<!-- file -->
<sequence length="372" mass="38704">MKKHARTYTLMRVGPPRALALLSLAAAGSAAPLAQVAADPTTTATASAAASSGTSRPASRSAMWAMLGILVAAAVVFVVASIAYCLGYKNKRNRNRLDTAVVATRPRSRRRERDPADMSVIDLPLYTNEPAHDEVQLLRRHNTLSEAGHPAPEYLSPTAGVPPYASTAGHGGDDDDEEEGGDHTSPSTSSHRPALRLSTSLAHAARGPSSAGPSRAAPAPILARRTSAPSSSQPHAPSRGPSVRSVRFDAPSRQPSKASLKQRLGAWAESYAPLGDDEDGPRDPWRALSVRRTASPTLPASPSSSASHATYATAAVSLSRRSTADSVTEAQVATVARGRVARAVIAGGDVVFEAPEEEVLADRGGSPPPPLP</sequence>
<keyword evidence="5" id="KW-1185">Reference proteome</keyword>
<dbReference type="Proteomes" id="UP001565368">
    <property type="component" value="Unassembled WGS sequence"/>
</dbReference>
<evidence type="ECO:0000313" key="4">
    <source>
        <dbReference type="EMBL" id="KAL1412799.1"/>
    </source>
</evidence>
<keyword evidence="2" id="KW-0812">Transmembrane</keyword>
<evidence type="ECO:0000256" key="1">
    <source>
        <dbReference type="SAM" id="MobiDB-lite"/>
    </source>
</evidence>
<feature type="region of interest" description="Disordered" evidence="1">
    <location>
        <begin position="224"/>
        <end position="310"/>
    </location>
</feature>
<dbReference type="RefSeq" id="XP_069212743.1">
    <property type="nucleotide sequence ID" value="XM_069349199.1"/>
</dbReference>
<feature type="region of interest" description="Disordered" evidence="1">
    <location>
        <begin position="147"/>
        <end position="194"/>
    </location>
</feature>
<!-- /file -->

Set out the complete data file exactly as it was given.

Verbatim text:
<sequence length="372" mass="38704">MKKHARTYTLMRVGPPRALALLSLAAAGSAAPLAQVAADPTTTATASAAASSGTSRPASRSAMWAMLGILVAAAVVFVVASIAYCLGYKNKRNRNRLDTAVVATRPRSRRRERDPADMSVIDLPLYTNEPAHDEVQLLRRHNTLSEAGHPAPEYLSPTAGVPPYASTAGHGGDDDDEEEGGDHTSPSTSSHRPALRLSTSLAHAARGPSSAGPSRAAPAPILARRTSAPSSSQPHAPSRGPSVRSVRFDAPSRQPSKASLKQRLGAWAESYAPLGDDEDGPRDPWRALSVRRTASPTLPASPSSSASHATYATAAVSLSRRSTADSVTEAQVATVARGRVARAVIAGGDVVFEAPEEEVLADRGGSPPPPLP</sequence>
<keyword evidence="5" id="KW-1185">Reference proteome</keyword>
<dbReference type="Proteomes" id="UP001565368">
    <property type="component" value="Unassembled WGS sequence"/>
</dbReference>
<evidence type="ECO:0000313" key="4">
    <source>
        <dbReference type="EMBL" id="KAL1412799.1"/>
    </source>
</evidence>
<keyword evidence="2" id="KW-0812">Transmembrane</keyword>
<evidence type="ECO:0000256" key="1">
    <source>
        <dbReference type="SAM" id="MobiDB-lite"/>
    </source>
</evidence>
<feature type="region of interest" description="Disordered" evidence="1">
    <location>
        <begin position="224"/>
        <end position="310"/>
    </location>
</feature>
<dbReference type="RefSeq" id="XP_069212743.1">
    <property type="nucleotide sequence ID" value="XM_069349199.1"/>
</dbReference>
<feature type="region of interest" description="Disordered" evidence="1">
    <location>
        <begin position="147"/>
        <end position="194"/>
    </location>
</feature>